While there is ample more the UMC can do going into the future to better address abuses in the home and institutionally, perhaps it can start in the BOR by more fully embracing the realities that men can be victims of abuse just as women can. Resolution #3423 (“Violence Against Women And Children”) first appeared in the BOR in 2000 as #177 and was readopted as #186 in 2004 and #3423 in both 2008 and 2012 and it rightly confronts the issues of violence against children and women.[31] However, there is no such resolution in regards to men. Of course, children can incorporate boys, but the abuse journey does not end when a child becomes a man because the journey of the survivor lasts a lifetime. That said, the BOD rightfully asserts that even men can be victims of abuse. By passing a resolution that incorporates men alongside women and children, advocacy can be enhanced and men will be encouraged to speak out on a greater scale.

The United Methodist Church has long had its issues both enabling and confronting institutional, systematic, and domestic abuses. From the questionable actions of John Wesley and Molly to women’s suffrage, to child labor advocacy, the UMC has and continues to, challenge society and itself in order to see all of creation flourish as God intends. This pursuit is one that will continue to take time, but it is not one the church can afford to abandon. May the Spirit of grace and love continue to pour itself out on the UMC as it marches against (and sometimes slips) abuse in all its forms.


[1] John P. Briggs Sr. and John Briggs, “UNHOLY DESIRES, INORDINATE AFFECTIONS: A Psychodynamic Inquiry into John Wesley’s Relationship with Women”, WCSU.edu, http://people.wcsu.edu/briggsj/Wesley.html (accessed April 20, 2016).

[2] Mildred Lewis Rutherford, English Authors: A Hand-book of English Literature from Chaucer to Living Writers, (Atlanta, GA: Ten Constitution Book & Job Print, 1890): p. 196.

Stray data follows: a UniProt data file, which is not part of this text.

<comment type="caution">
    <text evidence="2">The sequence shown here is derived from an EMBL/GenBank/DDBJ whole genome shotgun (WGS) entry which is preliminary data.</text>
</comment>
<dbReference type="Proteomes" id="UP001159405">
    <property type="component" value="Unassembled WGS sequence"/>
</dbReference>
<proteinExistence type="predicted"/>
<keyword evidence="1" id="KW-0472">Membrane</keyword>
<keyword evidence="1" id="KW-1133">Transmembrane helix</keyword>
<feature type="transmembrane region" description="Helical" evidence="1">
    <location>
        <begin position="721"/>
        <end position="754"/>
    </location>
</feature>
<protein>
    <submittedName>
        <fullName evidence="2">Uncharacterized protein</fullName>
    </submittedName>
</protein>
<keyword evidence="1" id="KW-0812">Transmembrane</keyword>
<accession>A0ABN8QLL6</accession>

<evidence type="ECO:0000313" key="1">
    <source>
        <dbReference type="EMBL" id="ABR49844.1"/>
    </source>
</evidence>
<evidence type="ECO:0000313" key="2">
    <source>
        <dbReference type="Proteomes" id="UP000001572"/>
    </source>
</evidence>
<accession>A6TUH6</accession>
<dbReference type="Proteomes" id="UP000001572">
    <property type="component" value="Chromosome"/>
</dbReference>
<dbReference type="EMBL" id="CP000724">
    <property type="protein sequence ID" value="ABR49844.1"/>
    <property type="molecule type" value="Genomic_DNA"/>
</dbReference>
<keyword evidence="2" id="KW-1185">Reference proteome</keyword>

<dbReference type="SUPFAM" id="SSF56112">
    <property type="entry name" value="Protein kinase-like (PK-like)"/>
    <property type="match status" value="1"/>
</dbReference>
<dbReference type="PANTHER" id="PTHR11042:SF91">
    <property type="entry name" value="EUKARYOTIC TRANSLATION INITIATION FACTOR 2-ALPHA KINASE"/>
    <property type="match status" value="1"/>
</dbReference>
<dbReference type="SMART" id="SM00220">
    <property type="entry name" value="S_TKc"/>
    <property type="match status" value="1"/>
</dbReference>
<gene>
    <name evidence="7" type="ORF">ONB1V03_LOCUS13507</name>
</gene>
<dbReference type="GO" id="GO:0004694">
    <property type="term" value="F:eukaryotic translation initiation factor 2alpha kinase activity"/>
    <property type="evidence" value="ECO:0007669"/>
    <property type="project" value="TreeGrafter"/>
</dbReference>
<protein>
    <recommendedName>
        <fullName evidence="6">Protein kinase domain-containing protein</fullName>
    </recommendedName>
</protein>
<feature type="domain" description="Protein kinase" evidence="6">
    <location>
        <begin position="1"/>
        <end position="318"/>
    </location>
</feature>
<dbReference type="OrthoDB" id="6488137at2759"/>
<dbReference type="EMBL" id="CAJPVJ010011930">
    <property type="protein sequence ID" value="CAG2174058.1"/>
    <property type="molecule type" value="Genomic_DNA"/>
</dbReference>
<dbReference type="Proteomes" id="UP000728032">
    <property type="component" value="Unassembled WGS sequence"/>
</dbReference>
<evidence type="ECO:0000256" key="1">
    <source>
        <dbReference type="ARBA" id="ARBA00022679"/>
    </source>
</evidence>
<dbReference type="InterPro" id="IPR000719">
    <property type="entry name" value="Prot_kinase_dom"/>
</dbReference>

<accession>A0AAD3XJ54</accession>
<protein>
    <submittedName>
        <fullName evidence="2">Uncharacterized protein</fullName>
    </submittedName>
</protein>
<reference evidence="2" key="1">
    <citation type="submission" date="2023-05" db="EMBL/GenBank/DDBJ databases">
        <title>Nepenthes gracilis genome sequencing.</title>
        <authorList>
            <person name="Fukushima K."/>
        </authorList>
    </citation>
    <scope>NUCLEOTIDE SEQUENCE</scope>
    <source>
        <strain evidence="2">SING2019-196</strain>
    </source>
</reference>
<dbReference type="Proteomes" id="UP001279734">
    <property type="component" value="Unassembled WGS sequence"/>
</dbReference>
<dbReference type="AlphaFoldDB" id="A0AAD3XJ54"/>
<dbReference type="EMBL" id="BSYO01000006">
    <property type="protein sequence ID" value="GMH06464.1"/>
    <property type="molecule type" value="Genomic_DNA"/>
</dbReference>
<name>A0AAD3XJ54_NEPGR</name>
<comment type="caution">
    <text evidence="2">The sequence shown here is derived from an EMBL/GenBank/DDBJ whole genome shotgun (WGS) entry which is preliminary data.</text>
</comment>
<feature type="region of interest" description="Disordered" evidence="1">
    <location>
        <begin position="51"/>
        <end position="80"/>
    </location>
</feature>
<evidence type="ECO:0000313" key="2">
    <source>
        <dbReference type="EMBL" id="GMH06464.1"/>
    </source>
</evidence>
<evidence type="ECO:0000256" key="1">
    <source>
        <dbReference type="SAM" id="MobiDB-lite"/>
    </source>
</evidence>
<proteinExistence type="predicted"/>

[3] Ibid. p. 196.

[4] Dag Heward-Mills, BASIC Theology, (Maitland, FL: Xulon Press, 2011): p. 177.

[5] Russell E. Richey, Kenneth E. Rowe, and Jean Miller Schmidt, The Methodist Experience in America: A History Volume I. (Nashville: Abingdon Press, 2010): pp. 234-235.

[6] Russell E. Richey, Kenneth E. Rowe, and Jean Miller Schmidt, The Methodist Experience in America: A History Volume I: p. 235.

[7] Ibid. pp. 240-241.

[8] Ibid. p. 241.

[9] Ibid.

[10] Russell E. Richey, Kenneth E. Rowe, and Jean Miller Schmidt, The Methodist Experience in America: A History Volume I. (Nashville: Abingdon Press, 2010): pp. 241-242.

[11] Russell E. Richey, Kenneth E. Rowe, and Jean Miller Schmidt, The Methodist Experience in America: A History Volume I: pp. 242-245.

[12] Ibid. p. 244.

[13] Ibid. p. 402.

[14] Ibid. p. 465.

[15] Ibid. p. 466.

[16] Leigh Goodrich and Amanda Mountain, “Women by the Numbers”, General Commission on the Status and Role of Women, published April 26, 2016, http://www.gcsrw.org/ResearchMonitoring/WomenbytheNumbers/Currentarticle.aspx(accessed April 27, 2016).

[17] History.com, “CHILD LABOR”, History.com, http://www.history.com/topics/child-labor (accessed April 22, 2016).